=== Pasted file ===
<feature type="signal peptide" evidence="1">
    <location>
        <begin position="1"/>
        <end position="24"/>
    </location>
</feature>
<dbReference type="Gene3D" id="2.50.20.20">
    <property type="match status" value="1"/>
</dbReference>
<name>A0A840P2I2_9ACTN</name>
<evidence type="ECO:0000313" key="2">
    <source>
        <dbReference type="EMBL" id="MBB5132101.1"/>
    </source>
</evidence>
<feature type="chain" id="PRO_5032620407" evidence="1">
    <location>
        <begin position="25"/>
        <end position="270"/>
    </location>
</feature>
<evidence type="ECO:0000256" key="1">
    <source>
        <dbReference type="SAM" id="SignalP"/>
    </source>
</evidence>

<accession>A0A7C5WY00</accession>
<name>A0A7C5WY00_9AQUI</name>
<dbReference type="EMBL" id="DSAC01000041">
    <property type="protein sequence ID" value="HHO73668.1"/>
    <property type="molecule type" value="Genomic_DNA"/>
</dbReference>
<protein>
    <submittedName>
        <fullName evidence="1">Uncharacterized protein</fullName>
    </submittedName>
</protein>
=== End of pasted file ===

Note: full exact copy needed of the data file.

<feature type="signal peptide" evidence="1">
    <location>
        <begin position="1"/>
        <end position="24"/>
    </location>
</feature>
<dbReference type="Gene3D" id="2.50.20.20">
    <property type="match status" value="1"/>
</dbReference>
<name>A0A840P2I2_9ACTN</name>
<evidence type="ECO:0000313" key="2">
    <source>
        <dbReference type="EMBL" id="MBB5132101.1"/>
    </source>
</evidence>
<feature type="chain" id="PRO_5032620407" evidence="1">
    <location>
        <begin position="25"/>
        <end position="270"/>
    </location>
</feature>
<evidence type="ECO:0000256" key="1">
    <source>
        <dbReference type="SAM" id="SignalP"/>
    </source>
</evidence>

<accession>A0A7C5WY00</accession>
<name>A0A7C5WY00_9AQUI</name>
<dbReference type="EMBL" id="DSAC01000041">
    <property type="protein sequence ID" value="HHO73668.1"/>
    <property type="molecule type" value="Genomic_DNA"/>
</dbReference>
<protein>
    <submittedName>
        <fullName evidence="1">Uncharacterized protein</fullName>
    </submittedName>
</protein>